The classic waste hierarchy (the 3Rs of reduce-reuse-recycle) is aligned with sustainable living by focusing on tackling wasteful consumption in our daily lives. The ‘reduce’ part of the 3Rs – waste prevention and avoidance – centres on reducing waste upstream, before it is even produced.
However, there’s an opportunity to develop a separate categorization for ‘reduce’ solutions to include innovative actions on, for example, sufficiency (deciding how much is enough) and redesign (making low impact the default). We can move away from defining this as a waste problem to one of enabling meaningful lives.
A fresh approach to ‘reduce’ solutions isn’t about creating a new hierarchy with materials reduction as the ultimate goal. In some cases, adding more material (such as more insulation in a wall) can lead to needed reductions in other areas (such as lower energy consumption). Instead, it’s about revealing the rich array of solutions that support reducing global footprints within ecological limits. This includes interventions aimed at shifting time-use patterns to transform daily social practices in ways that are crucial for sustainable living.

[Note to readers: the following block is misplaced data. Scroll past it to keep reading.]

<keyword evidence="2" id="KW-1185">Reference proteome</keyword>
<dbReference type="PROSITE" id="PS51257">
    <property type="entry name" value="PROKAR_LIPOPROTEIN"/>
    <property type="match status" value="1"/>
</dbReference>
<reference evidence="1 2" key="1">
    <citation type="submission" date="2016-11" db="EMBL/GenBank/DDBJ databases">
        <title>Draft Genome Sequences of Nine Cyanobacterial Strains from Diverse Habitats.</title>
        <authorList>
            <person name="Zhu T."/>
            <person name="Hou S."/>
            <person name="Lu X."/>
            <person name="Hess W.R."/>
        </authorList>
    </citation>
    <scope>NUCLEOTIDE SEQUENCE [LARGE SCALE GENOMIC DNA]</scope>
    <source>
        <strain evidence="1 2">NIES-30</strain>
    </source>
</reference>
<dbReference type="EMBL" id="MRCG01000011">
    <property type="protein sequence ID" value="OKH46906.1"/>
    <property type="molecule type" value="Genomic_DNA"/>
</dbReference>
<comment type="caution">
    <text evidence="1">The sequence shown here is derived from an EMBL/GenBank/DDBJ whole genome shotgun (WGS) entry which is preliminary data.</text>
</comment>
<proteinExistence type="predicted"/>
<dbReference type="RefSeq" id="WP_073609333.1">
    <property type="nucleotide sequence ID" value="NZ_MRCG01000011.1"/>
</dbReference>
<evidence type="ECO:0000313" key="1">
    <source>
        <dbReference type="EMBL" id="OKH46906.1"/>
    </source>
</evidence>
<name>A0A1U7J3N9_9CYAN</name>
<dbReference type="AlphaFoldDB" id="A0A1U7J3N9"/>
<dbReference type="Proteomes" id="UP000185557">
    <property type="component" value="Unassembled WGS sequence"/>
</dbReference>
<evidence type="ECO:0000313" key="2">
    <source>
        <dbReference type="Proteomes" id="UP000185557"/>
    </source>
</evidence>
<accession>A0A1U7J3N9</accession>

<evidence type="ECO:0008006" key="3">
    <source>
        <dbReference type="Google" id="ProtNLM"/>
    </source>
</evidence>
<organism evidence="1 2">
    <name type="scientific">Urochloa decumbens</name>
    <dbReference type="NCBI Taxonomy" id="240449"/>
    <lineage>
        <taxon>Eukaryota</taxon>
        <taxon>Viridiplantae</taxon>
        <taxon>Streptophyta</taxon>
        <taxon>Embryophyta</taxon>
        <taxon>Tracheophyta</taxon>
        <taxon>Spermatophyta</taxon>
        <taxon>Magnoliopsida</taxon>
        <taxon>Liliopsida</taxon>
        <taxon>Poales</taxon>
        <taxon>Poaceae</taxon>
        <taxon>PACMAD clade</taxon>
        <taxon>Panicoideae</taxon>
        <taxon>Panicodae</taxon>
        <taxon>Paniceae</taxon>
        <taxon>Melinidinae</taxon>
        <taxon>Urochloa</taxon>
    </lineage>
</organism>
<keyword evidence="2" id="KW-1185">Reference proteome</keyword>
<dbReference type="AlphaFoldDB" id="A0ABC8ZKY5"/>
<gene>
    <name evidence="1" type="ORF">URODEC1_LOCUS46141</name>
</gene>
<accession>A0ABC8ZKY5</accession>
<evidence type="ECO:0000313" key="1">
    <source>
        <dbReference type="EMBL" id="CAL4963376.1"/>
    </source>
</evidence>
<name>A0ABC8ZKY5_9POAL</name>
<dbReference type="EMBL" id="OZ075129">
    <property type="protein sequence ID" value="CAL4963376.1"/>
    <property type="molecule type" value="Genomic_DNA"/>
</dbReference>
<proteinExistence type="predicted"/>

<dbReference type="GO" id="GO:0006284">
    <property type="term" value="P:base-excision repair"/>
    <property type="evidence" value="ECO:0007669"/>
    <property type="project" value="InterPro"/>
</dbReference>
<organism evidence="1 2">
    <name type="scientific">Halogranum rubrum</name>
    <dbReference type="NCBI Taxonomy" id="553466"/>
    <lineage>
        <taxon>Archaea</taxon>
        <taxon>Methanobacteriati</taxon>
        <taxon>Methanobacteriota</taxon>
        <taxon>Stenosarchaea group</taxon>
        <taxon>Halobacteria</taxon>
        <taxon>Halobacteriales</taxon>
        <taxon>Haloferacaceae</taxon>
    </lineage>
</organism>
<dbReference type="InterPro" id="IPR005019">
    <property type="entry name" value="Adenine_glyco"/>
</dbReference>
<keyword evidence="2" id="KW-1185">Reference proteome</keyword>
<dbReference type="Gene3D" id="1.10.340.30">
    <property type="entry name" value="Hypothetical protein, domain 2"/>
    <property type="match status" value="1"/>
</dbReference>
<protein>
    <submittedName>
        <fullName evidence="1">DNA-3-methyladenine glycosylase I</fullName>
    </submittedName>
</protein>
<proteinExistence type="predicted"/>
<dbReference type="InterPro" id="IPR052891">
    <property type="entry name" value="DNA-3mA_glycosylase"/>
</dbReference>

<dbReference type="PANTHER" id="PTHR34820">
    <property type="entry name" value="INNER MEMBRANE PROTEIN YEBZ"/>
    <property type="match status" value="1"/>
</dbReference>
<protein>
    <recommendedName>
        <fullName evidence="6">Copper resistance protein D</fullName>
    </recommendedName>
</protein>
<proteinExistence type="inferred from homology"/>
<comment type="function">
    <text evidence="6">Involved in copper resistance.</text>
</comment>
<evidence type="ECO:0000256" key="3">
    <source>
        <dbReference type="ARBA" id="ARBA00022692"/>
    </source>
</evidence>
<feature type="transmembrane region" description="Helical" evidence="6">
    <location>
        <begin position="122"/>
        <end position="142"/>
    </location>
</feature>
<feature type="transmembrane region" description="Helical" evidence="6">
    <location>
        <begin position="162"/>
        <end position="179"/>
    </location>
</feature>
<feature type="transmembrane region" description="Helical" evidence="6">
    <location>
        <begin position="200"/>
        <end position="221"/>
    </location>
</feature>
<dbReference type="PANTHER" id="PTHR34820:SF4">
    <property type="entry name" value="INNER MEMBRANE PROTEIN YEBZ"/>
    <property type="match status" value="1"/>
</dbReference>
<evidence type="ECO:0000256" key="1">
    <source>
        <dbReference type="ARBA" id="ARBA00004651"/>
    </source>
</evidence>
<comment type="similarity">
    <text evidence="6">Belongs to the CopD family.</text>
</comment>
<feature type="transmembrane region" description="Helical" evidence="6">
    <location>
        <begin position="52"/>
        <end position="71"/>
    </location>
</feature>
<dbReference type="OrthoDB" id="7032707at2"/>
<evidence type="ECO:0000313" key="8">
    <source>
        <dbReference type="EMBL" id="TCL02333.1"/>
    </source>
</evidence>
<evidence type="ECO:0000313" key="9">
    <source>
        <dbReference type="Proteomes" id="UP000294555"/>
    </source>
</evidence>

A critical aspect of sustainable living is reducing, on a global scale, the quantity of materials and energy consumed to within the limits of ecological systems.